Wednesday, December 15, 2004

2004-American & The Globe/Jon Winet, Margaret Crane with Dale Macdonald at DiverseWorks

A spotlight shines on an empty red-carpeted platform awaiting a speaker, the words of the next president of the United States. The heavily scripted theater of national elections packaged for our immediate consumption form the essence of 2004-American & The Globe. Multi-media artist Jon Winet, writer Margaret Crane, and lighting designer Dale MacDonald have created a hybrid art form, part journalism and part non-partisan public service, that points to the ‘art” of the democratic process.

In this exhibit, the artists seek to capture the anxiety and excitement of an unfolding event in American history. Red carpets line the entrance to political events and consequently this show. Blue, white, and pinkish red (because they look better on TV) dot the carpet as if they have just fallen from above. A video of slow motion confetti flying through the air accompanied by a score of droning sounds served as reminder of the brainwashing qualities of election propaganda. The video footage and the photographs were 12 days old at time of the opening. In fact, the entire exhibit amplifies a sense of haste.

The tenor of the installation is one of an “event,” either one that has just happened, or about to happen. And it’s difficult to know exactly which way it’s heading. There is a makeshift interview set-up with the equipment boxes left open and the rigging not quite hung. Within this set are two microphones sitting on a small round table and a camera poised to record those at the table. A large screen encloses the opposite side of the set upon which an array of ordinary people respond to election issues. One interviewee reminds us that “God loves John Kerry too.”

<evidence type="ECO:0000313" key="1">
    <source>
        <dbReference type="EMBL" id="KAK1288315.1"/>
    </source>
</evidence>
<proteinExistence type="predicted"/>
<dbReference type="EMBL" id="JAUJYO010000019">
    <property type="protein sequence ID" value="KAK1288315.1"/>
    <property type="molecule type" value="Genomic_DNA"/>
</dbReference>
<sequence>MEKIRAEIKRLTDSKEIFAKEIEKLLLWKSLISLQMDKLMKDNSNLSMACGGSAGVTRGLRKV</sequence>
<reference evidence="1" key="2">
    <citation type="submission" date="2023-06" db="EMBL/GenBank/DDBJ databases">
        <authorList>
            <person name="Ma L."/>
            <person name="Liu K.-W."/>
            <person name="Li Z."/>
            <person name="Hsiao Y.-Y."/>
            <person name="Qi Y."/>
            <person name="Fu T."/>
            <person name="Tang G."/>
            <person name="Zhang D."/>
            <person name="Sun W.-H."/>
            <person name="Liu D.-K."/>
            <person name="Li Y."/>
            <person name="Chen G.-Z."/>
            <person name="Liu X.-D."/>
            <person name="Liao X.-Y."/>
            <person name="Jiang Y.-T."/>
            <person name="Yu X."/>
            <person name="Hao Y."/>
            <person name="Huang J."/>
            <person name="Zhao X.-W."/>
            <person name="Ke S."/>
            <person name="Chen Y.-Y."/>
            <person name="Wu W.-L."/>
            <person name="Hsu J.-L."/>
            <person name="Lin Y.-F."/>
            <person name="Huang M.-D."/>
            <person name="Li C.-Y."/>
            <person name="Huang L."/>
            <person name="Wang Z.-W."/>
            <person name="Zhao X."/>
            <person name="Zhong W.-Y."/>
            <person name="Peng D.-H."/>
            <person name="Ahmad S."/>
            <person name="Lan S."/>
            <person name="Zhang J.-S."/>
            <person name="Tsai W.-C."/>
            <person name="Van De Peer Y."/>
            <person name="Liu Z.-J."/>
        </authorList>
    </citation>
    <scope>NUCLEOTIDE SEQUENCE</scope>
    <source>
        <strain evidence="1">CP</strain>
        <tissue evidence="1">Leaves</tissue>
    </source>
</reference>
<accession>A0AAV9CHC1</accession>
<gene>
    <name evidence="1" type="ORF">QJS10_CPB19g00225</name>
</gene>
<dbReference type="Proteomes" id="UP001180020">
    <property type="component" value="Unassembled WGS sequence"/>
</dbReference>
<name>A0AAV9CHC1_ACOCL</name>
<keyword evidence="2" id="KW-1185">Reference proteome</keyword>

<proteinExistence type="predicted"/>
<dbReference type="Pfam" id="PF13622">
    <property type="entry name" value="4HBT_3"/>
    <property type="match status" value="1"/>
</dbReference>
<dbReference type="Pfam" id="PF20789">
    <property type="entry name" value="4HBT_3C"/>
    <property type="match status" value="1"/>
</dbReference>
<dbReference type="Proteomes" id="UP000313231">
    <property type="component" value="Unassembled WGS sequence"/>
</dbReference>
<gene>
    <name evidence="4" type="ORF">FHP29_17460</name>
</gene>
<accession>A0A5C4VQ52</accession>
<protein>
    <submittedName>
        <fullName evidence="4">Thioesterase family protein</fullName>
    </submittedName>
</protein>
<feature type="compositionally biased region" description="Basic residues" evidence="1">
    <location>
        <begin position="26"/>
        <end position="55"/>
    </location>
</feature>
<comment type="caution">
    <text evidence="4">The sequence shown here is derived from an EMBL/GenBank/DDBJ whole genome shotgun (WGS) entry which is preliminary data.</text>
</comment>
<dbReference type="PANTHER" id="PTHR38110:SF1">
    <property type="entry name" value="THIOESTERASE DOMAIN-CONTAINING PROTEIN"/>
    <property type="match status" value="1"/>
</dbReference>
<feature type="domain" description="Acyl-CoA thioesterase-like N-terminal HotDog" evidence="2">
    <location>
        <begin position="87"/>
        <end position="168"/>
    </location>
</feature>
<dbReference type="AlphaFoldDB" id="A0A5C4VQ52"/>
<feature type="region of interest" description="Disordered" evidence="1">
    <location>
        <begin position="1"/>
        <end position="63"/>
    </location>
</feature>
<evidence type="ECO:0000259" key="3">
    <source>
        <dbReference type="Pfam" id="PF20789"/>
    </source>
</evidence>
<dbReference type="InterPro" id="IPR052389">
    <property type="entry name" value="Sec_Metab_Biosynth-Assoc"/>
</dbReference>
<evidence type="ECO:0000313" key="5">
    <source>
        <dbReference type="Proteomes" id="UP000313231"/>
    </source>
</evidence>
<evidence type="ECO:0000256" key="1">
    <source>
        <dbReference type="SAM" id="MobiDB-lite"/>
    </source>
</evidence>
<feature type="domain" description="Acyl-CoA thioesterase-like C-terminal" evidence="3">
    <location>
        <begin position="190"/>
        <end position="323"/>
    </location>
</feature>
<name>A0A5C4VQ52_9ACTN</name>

A website serves as another limb, and in some ways, the hub of this project. The frequent updates on the website speak to the rapidly changing circumstances of election terrain. Visitors can enter the conversation by contributing to a thread, connect with major newspapers, read numerous articles by Winet, Crane, and others displaying a variety of viewpoints, view rotating images from the campaign trail, and mostly importantly, up until the deadline, register to vote.

A stunning photograph of the clever platform conceived by the Republicans to put the president in the middle of the arena resembles a mix between a layered wedding cake and a cryptic crop circle. Emptiness is the subtext here, pointing to the unnamed next contender, or the intellectual bankruptcy of the packaging of the presidency. You choose.


Note: This review of 2004-American & The Globe originally appeared in the November, 2004, issue of Artshouston Magazine. I include it here as a reminder to dancers of the artfulness, drama, and yes, dance on the political stage. I had the opportunity to interview Jon Winet and was left both baffled and inspired by his optimism. “I can’t wait to get up in the morning and read The New York Times, he said. Confused enough for this dour, defeated, democrat to volunteer to be trained and serve as a poll watcher. On November 2, I got up at 4:30 in the morning, dragging my own chair and provisions, to precinct 623. I sat for hours on a stage, no less, watching one cantankerous election judge go to extreme lengths to protect voters’ rights. I consider that day both an act of citizenship and performance. Currently Winet continues to wrap up the project with the plan to re-launch The Conversation, the bulletin board/blog component of the web site.

Photo by Jon Winet and Margaret Crane